Some young friends of ours recently made the decision to actively avoid any mention of Santa Claus to their toddling son during the holidays this year. Their almost-four year old is apparently at the age where any mention of the white-bearded wizard and his magic sleigh begins to conjure all sorts of impractical images in a young mind, thus opening the floodgates to ideas about the world which could have long-term side effects worse than any prescription drug advertised on television. This point is arguable. In fact, some people are paid to argue about it. These people are called psychologists. They often write professional papers where they espouse conclusions like:

Whether kids find out from a third party or a mistake made by parents, they will one day experience “the biggest moral breach of the Christmas lie.”1

This untimely revelation—the very moment your older, devil-spawned brother, tells you you’ve been suckered worse than Sam Bankman-Fried’s crypto clients—may, of course, lead to a nagging distrust of parents for, well, a lifetime. But is that a bad thing? I would argue it is not.

Yes, the Christmas lie does make us all wonder at some point what else our guardians might be lying about—the Easter Bunny, Tooth Fairy, and professional wrestling, to name just a few—but isn’t it better to learn the art of lying from someone you sort of trust? After all, each of us will grow up to be a liar to some degree, and deceit is as useful as jiu-jitsu when you’re faced with some of life’s unpleasantries. Watching a mother spontaneously fictionalize her way out of a speeding ticket by explaining to the officer that she’s late for her dialysis treatment can make a child marvel at the mysterious powers of parents. Observing your father’s poker face when he announces emphatically “I don’t have a favorite child, Tommy” is just as instructive, especially when he’s attending your little sister’s third tea party of the week and your name is Tony. These people are giving a Master Class every day, and most of us are undervaluing the benefits. Think of it this way. Your child is going to have to fudge his resumé someday. Do you want him out of your basement or not???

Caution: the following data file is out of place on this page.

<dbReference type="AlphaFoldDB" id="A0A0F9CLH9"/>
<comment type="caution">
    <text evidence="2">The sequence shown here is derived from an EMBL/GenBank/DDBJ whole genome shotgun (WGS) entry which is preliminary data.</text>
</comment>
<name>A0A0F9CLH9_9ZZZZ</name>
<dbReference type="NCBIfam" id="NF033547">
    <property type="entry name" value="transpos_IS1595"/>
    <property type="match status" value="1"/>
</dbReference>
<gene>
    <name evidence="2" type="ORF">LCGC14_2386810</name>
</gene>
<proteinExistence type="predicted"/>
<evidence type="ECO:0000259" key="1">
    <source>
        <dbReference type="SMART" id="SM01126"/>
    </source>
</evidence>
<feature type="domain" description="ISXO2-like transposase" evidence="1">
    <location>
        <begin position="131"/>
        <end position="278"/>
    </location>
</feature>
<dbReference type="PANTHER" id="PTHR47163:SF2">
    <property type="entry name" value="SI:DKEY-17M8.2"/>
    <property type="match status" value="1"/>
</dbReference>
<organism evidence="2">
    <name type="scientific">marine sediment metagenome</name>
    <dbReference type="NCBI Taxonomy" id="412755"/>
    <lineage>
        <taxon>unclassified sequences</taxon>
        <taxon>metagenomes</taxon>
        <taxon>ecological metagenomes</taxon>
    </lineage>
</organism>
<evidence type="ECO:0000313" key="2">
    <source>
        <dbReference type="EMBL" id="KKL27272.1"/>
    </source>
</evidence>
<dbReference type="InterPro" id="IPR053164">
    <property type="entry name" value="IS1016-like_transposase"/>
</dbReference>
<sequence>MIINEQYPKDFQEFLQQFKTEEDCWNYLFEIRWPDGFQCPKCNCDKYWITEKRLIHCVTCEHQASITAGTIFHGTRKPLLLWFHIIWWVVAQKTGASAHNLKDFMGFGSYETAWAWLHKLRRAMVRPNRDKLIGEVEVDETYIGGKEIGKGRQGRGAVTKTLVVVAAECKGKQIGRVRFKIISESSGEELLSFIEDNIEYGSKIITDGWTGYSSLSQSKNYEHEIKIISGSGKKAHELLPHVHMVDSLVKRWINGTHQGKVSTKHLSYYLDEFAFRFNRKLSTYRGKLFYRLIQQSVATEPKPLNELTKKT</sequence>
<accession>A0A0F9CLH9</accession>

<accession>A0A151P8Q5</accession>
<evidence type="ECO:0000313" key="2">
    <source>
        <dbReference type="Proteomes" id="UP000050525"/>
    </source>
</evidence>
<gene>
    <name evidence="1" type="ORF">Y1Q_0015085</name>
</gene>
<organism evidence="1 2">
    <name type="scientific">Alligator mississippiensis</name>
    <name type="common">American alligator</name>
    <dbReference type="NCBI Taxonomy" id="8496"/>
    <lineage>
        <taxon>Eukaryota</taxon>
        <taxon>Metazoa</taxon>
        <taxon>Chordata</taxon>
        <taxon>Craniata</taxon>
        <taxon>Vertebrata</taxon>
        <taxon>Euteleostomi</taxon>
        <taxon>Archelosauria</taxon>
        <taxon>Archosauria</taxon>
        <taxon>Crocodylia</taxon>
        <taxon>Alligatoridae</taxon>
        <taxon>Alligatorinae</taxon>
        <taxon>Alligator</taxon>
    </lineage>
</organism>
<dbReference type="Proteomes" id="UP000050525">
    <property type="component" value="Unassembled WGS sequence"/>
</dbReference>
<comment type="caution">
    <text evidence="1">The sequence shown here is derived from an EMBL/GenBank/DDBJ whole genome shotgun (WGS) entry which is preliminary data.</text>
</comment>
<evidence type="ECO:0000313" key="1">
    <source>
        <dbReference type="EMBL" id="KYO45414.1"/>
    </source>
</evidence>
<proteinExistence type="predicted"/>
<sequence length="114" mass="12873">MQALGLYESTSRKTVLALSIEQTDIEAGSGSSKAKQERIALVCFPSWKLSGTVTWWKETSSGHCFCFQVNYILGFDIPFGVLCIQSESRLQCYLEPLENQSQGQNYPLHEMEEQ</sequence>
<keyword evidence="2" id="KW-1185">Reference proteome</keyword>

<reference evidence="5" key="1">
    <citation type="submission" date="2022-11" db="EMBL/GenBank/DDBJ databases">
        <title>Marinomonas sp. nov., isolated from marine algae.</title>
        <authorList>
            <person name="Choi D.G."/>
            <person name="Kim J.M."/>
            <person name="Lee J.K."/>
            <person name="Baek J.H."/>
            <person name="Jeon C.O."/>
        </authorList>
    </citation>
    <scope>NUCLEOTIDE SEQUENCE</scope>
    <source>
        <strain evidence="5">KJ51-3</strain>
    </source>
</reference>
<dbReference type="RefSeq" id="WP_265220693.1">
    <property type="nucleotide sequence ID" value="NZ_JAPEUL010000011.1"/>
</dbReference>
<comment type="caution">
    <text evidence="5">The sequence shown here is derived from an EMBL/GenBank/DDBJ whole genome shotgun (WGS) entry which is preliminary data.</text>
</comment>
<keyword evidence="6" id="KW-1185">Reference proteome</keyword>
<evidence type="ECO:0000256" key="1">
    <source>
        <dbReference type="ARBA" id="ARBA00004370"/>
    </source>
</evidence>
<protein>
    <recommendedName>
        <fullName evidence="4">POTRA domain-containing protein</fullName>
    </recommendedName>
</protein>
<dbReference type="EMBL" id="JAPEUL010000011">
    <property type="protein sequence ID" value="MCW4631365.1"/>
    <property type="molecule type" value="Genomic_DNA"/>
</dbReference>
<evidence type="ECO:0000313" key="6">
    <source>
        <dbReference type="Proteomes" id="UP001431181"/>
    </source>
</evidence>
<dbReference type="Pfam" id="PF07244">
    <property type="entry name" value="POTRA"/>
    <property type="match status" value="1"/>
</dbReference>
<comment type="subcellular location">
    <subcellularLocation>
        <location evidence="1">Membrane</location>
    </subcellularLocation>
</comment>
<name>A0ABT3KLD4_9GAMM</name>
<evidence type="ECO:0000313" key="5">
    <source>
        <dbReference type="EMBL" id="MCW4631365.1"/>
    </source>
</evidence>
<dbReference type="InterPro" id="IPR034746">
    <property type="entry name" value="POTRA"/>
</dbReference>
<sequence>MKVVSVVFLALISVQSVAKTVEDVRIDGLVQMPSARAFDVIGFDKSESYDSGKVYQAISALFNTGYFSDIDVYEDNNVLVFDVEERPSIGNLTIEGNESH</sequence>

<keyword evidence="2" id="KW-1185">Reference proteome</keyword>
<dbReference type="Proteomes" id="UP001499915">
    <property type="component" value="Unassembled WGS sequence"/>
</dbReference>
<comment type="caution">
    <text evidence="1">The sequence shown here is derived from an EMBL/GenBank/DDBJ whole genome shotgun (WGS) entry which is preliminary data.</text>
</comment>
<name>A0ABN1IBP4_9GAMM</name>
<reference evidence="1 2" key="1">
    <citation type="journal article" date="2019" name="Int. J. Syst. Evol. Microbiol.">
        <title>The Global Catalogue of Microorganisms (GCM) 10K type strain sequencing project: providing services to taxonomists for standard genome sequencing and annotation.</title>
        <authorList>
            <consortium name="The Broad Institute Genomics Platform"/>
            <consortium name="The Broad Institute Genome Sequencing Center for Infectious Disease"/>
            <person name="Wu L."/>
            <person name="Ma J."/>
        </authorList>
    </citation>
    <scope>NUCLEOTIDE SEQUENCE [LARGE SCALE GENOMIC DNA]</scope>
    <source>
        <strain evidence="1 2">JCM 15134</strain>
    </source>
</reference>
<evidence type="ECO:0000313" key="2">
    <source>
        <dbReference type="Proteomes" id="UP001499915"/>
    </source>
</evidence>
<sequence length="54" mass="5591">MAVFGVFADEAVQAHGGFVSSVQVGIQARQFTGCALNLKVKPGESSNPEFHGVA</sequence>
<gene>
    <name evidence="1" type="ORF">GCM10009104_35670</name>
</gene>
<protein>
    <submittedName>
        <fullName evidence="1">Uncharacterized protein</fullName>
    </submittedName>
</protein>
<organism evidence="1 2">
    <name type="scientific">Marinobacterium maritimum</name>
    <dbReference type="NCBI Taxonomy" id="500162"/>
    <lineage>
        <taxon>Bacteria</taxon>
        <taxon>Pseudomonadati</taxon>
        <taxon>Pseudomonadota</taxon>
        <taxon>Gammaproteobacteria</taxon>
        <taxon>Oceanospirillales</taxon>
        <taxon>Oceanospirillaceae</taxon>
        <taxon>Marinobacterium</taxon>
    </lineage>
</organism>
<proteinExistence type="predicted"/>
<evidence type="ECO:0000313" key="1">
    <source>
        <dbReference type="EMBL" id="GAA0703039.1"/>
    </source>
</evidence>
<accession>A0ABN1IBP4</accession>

Beyond the practical advantages of verbal duplicity, however, the greatest gift of the Christmas lie is that it sprinkles our brains with wonder, fertilizing our imaginations as well as any of the nitrogen-heavy, planet-killing micronutrients we pump into the soils of our farmlands and which eventually make their way, quite unfortunately, into the water table. Somewhere between the ages of four and forty, your little critical thinker is most likely going to figure out who Santa is for himself. He’s going to start questioning every story you tell and, quite appropriately, begin studying and practicing the essential craft of fibbing so that one day he can snatch the pebble from your hand. Until then, let him create and cultivate that land of pretend as long as he can. Let him imagine worlds that do not exist, people who can fly, animals that can speak, and loves that will never die. If we don’t have young minds embracing the impossible, we don’t get Newton or Einstein, we don’t get Shakespeare or Spielberg, and we don’t get The Miracle on Ice.

So, to all you young parents now facing the dilemma of Santa with your impressionable offspring, I say embrace this lie. In fact, lie more often. Lie with abandon!2



2 I lie to small children all the time and find it very entertaining 😊